Local acceptance of tourism is a precondition for the sustainability and competitiveness of any tourism destination
According to the World Economic Forum, emerging markets are becoming more attractive destinations. Between 2016 and 2026, the top 10 fastest growing destinations for leisure travel spending are expected to be India, Angola, Uganda, Brunei, Thailand, China, Myanmar, Oman, Mozambique and Vietnam. What would you highlight in terms of efficient tourism management?
Predictions about the fastest growing tourism markets are popular and do a lot of good for the image and recognition of the tourism sector as they recognise the economic importance of the sector through economic growth. Nevertheless, the economic and management perspective of tourism has moved away from physical flows and total spending metrics, and has developed more sustainable key performance indicators based on the economic efficiency, profitability, social and environmental costs and benefits of tourism flows and growth. These emerging destinations are at the beginning of their growth path and tourism impact and nothing is known about the sustainability of tourism growth. At this stage, high growth rates are expected, which is the normal development path before the destination matures and the total visitation volume becomes more substantial, as well as the impact of tourism. However, the question remains as to how economically efficient and socially and environmentally responsible these growth models are, that is, the cost to society caused by the growth in tourism and how to stay financially profitable and at the same time competitive and attractive. Let's hope that these destinations take the excellent opportunity and do well in all aspects of full sustainability.
By 2022, according to Euromonitor, it is expected that China will be the world's largest source of outbound tourism with 128 million trips. Outside of Asia, the US and France are likely to benefit the most due to their China-ready approach. Can you share some background on the approach from the competitiveness perspective?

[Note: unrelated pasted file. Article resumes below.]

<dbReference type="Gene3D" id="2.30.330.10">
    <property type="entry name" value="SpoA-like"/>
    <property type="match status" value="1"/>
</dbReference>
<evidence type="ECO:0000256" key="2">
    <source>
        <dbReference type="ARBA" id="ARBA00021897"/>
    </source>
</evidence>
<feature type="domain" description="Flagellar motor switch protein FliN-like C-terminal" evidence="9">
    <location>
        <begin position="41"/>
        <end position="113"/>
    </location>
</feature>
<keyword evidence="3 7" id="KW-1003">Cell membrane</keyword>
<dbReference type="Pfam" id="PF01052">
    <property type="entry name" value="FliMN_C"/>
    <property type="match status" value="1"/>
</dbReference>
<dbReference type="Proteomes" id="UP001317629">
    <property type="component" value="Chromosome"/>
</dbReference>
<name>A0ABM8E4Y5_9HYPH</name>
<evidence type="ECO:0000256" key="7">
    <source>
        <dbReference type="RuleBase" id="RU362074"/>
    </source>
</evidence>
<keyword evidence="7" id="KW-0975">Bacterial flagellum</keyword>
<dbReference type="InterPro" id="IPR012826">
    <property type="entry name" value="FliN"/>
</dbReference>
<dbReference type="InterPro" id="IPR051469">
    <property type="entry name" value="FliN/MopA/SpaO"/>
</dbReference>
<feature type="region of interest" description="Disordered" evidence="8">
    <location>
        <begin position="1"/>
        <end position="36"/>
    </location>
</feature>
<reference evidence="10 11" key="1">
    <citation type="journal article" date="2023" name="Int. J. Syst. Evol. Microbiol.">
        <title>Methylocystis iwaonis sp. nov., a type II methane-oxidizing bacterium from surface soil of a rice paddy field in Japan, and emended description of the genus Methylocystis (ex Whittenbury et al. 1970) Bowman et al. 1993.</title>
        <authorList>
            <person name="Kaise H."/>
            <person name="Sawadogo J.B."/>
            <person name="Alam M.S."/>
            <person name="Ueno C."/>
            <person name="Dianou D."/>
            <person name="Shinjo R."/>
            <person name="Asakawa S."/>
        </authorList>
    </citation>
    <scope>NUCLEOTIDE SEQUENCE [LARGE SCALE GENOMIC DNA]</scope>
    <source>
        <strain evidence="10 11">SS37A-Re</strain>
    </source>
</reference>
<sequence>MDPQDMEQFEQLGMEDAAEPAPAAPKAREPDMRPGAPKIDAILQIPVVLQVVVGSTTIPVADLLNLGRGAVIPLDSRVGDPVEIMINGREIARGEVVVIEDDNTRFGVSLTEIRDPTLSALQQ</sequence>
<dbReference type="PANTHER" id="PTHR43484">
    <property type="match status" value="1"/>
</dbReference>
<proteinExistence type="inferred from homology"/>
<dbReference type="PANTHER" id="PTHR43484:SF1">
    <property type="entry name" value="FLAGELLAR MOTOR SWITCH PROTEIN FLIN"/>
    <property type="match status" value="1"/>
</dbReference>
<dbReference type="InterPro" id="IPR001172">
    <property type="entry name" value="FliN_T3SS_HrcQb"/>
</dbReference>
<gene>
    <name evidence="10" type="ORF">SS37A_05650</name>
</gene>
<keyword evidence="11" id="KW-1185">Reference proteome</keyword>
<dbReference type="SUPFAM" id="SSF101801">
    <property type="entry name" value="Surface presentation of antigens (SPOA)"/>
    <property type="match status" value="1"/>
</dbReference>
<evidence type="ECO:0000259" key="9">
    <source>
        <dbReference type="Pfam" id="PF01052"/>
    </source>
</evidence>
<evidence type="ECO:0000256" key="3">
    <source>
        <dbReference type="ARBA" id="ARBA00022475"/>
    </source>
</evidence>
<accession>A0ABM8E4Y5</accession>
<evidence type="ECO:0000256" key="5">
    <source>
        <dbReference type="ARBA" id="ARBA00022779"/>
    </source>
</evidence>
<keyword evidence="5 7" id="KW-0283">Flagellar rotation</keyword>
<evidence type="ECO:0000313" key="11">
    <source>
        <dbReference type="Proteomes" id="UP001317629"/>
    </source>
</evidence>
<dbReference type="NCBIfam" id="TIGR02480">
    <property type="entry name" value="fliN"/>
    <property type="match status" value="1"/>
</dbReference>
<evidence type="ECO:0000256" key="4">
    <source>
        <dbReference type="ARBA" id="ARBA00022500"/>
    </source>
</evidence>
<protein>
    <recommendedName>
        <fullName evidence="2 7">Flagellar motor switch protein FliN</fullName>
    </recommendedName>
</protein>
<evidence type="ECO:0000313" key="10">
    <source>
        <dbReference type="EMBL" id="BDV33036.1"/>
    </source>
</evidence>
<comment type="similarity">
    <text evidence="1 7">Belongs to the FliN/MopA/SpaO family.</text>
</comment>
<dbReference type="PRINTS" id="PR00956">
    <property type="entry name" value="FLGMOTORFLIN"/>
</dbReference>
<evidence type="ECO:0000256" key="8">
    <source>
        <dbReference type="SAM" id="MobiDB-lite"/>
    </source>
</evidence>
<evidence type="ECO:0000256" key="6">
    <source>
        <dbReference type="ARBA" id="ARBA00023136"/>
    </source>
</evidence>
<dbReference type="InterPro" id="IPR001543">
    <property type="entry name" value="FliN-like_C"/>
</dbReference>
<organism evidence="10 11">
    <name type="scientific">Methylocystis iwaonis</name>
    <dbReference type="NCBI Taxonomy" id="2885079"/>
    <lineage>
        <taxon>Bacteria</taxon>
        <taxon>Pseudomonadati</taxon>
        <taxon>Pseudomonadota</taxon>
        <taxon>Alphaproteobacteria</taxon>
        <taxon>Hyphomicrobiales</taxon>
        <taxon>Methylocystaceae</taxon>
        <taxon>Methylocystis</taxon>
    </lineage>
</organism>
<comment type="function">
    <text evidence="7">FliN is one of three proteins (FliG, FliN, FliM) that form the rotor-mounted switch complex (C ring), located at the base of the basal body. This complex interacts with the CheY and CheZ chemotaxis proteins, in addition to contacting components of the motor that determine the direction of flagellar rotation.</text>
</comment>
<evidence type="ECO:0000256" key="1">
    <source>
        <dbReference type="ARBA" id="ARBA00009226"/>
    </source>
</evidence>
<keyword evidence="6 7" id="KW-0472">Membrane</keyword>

Indeed! China is a sleeping outbound tourism country, it is becoming the number one outgoing tourist country of tomorrow, however the tourism performance metrics we so often use are playing with us. China is a country of almost 1.4 billion people and represents the world's number one potential outgoing tourism market purely due to the size of the country. However, for the receiving countries, this argument becomes less relevant as they have to absorb the additional tourist demand. This might be the opportunity for the emerging tourism destinations previously highlighted. At the same time, it may be a threat to already overcrowded tourism destinations that have reached maturity. 128 million international trips represent almost 10 percent of world travellers. Such growing volume is rapidly changing the established segmentation map in many destinations. For receiving countries, this means a new market orientation and adjustment of tourism products to meet the needs and tastes of Chinese travellers, new transport connections and new tourism products. New demand from China also means additional growth, with all the opportunities and threats of tourism growth, its positive and negative impacts. Depending on the existing tourism volume in the receiving destinations, additional pressure might lead to over-tourism and anti-tourism, as witnessed in many destinations in 2017 when many mature destinations such as Dubrovnik, Mallorca, Barcelona and Amsterdam reported anti tourism movements and actions due to the tourism growth resulting in local residents marching against it. Modern competitiveness and performance tourism metrics have already recognised that, among other environmental considerations, social acceptance of tourism growth by the local population is a precondition for the sustainability and competitiveness of any destination.